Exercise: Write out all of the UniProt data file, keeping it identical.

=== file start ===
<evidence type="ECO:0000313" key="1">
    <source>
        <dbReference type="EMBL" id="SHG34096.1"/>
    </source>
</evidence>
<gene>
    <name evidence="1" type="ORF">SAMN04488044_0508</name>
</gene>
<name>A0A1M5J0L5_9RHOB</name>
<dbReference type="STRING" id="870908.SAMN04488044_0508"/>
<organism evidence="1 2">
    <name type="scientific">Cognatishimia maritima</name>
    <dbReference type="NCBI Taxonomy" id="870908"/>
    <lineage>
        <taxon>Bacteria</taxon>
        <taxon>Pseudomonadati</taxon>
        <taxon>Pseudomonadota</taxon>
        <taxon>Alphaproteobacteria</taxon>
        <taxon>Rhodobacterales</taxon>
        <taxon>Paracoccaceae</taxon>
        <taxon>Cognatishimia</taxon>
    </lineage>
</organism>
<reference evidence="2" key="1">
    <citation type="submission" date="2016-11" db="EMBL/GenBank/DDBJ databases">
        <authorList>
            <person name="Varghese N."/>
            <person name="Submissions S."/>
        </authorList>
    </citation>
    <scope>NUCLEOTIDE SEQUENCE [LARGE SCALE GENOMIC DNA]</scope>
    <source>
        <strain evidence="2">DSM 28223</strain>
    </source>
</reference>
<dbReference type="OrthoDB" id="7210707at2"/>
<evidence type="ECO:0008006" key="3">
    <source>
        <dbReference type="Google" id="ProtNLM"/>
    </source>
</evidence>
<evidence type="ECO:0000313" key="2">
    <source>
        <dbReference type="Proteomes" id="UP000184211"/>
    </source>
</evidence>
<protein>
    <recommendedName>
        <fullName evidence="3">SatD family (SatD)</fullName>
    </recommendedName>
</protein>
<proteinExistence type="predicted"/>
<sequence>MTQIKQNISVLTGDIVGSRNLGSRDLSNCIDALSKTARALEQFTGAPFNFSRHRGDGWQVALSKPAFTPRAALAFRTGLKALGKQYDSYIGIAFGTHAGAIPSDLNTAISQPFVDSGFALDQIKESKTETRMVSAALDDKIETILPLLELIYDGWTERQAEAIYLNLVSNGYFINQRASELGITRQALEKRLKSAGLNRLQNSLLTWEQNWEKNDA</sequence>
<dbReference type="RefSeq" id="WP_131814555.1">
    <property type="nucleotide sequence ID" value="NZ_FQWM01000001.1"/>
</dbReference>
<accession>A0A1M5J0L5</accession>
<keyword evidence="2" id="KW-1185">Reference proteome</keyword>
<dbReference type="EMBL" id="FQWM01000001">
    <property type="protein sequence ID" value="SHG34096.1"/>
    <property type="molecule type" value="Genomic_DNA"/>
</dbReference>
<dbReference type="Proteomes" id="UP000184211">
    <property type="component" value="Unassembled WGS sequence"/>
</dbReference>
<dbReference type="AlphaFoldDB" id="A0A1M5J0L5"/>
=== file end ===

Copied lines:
<evidence type="ECO:0000313" key="1">
    <source>
        <dbReference type="EMBL" id="SHG34096.1"/>
    </source>
</evidence>
<gene>
    <name evidence="1" type="ORF">SAMN04488044_0508</name>
</gene>
<name>A0A1M5J0L5_9RHOB</name>
<dbReference type="STRING" id="870908.SAMN04488044_0508"/>
<organism evidence="1 2">
    <name type="scientific">Cognatishimia maritima</name>
    <dbReference type="NCBI Taxonomy" id="870908"/>
    <lineage>
        <taxon>Bacteria</taxon>
        <taxon>Pseudomonadati</taxon>
        <taxon>Pseudomonadota</taxon>
        <taxon>Alphaproteobacteria</taxon>
        <taxon>Rhodobacterales</taxon>
        <taxon>Paracoccaceae</taxon>
        <taxon>Cognatishimia</taxon>
    </lineage>
</organism>
<reference evidence="2" key="1">
    <citation type="submission" date="2016-11" db="EMBL/GenBank/DDBJ databases">
        <authorList>
            <person name="Varghese N."/>
            <person name="Submissions S."/>
        </authorList>
    </citation>
    <scope>NUCLEOTIDE SEQUENCE [LARGE SCALE GENOMIC DNA]</scope>
    <source>
        <strain evidence="2">DSM 28223</strain>
    </source>
</reference>
<dbReference type="OrthoDB" id="7210707at2"/>
<evidence type="ECO:0008006" key="3">
    <source>
        <dbReference type="Google" id="ProtNLM"/>
    </source>
</evidence>
<evidence type="ECO:0000313" key="2">
    <source>
        <dbReference type="Proteomes" id="UP000184211"/>
    </source>
</evidence>
<protein>
    <recommendedName>
        <fullName evidence="3">SatD family (SatD)</fullName>
    </recommendedName>
</protein>
<proteinExistence type="predicted"/>
<sequence>MTQIKQNISVLTGDIVGSRNLGSRDLSNCIDALSKTARALEQFTGAPFNFSRHRGDGWQVALSKPAFTPRAALAFRTGLKALGKQYDSYIGIAFGTHAGAIPSDLNTAISQPFVDSGFALDQIKESKTETRMVSAALDDKIETILPLLELIYDGWTERQAEAIYLNLVSNGYFINQRASELGITRQALEKRLKSAGLNRLQNSLLTWEQNWEKNDA</sequence>
<dbReference type="RefSeq" id="WP_131814555.1">
    <property type="nucleotide sequence ID" value="NZ_FQWM01000001.1"/>
</dbReference>
<accession>A0A1M5J0L5</accession>
<keyword evidence="2" id="KW-1185">Reference proteome</keyword>
<dbReference type="EMBL" id="FQWM01000001">
    <property type="protein sequence ID" value="SHG34096.1"/>
    <property type="molecule type" value="Genomic_DNA"/>
</dbReference>
<dbReference type="Proteomes" id="UP000184211">
    <property type="component" value="Unassembled WGS sequence"/>
</dbReference>
<dbReference type="AlphaFoldDB" id="A0A1M5J0L5"/>